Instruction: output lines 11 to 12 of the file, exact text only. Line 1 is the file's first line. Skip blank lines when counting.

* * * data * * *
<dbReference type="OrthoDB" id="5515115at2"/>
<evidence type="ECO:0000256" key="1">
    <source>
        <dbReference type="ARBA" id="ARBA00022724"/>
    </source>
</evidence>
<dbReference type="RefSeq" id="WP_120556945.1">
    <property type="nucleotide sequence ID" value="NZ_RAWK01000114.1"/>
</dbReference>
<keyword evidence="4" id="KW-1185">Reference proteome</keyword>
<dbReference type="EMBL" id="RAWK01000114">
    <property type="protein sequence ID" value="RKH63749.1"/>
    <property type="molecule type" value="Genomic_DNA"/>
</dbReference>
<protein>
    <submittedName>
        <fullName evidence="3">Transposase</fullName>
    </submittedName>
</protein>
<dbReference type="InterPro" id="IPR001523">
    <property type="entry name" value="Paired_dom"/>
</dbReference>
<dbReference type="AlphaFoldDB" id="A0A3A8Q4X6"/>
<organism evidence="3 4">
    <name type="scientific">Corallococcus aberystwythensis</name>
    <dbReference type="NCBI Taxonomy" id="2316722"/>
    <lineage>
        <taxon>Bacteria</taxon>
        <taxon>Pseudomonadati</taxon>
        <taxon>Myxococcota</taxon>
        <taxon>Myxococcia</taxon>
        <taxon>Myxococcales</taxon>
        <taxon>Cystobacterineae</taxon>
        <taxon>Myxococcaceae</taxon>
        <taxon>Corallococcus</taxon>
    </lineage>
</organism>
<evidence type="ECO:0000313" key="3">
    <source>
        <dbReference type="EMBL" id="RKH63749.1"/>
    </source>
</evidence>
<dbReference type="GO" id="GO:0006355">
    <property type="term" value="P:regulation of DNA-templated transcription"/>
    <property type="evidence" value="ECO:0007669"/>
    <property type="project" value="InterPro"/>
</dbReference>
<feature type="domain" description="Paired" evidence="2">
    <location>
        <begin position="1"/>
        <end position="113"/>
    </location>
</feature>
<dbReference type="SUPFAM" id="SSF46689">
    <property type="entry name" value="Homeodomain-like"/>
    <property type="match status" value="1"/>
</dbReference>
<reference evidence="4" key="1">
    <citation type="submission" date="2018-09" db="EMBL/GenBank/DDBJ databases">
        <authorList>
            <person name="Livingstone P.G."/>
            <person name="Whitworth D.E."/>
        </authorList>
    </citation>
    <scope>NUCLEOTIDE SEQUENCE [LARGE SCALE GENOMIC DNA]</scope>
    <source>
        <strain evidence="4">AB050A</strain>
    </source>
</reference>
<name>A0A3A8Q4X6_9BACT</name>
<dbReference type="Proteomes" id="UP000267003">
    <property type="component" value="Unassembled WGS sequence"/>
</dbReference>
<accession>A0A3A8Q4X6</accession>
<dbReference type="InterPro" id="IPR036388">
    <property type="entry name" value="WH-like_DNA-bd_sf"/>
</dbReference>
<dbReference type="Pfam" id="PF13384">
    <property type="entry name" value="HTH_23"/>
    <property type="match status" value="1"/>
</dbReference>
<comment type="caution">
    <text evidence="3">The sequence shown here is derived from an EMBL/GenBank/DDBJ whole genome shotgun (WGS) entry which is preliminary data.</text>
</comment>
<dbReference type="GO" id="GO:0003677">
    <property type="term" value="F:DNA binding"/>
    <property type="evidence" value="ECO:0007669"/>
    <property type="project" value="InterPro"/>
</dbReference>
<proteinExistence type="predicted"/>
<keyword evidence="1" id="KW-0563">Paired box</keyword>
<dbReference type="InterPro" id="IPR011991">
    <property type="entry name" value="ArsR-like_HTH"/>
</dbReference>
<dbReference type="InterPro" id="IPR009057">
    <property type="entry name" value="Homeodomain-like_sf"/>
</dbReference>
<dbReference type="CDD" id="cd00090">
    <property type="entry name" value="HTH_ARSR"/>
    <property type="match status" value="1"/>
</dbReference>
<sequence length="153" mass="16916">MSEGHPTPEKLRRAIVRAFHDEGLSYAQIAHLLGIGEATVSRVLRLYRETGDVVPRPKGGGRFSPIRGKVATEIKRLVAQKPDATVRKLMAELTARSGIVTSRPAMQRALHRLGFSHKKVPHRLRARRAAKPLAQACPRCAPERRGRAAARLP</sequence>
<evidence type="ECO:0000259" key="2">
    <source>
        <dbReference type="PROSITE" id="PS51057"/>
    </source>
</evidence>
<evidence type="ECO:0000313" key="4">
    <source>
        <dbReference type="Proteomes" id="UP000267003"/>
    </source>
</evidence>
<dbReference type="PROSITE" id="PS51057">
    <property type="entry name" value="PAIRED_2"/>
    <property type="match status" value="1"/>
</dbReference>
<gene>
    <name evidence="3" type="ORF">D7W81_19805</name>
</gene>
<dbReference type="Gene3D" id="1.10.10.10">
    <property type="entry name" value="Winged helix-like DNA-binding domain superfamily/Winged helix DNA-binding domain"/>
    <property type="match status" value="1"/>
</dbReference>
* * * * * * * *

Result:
<dbReference type="EMBL" id="RAWK01000114">
    <property type="protein sequence ID" value="RKH63749.1"/>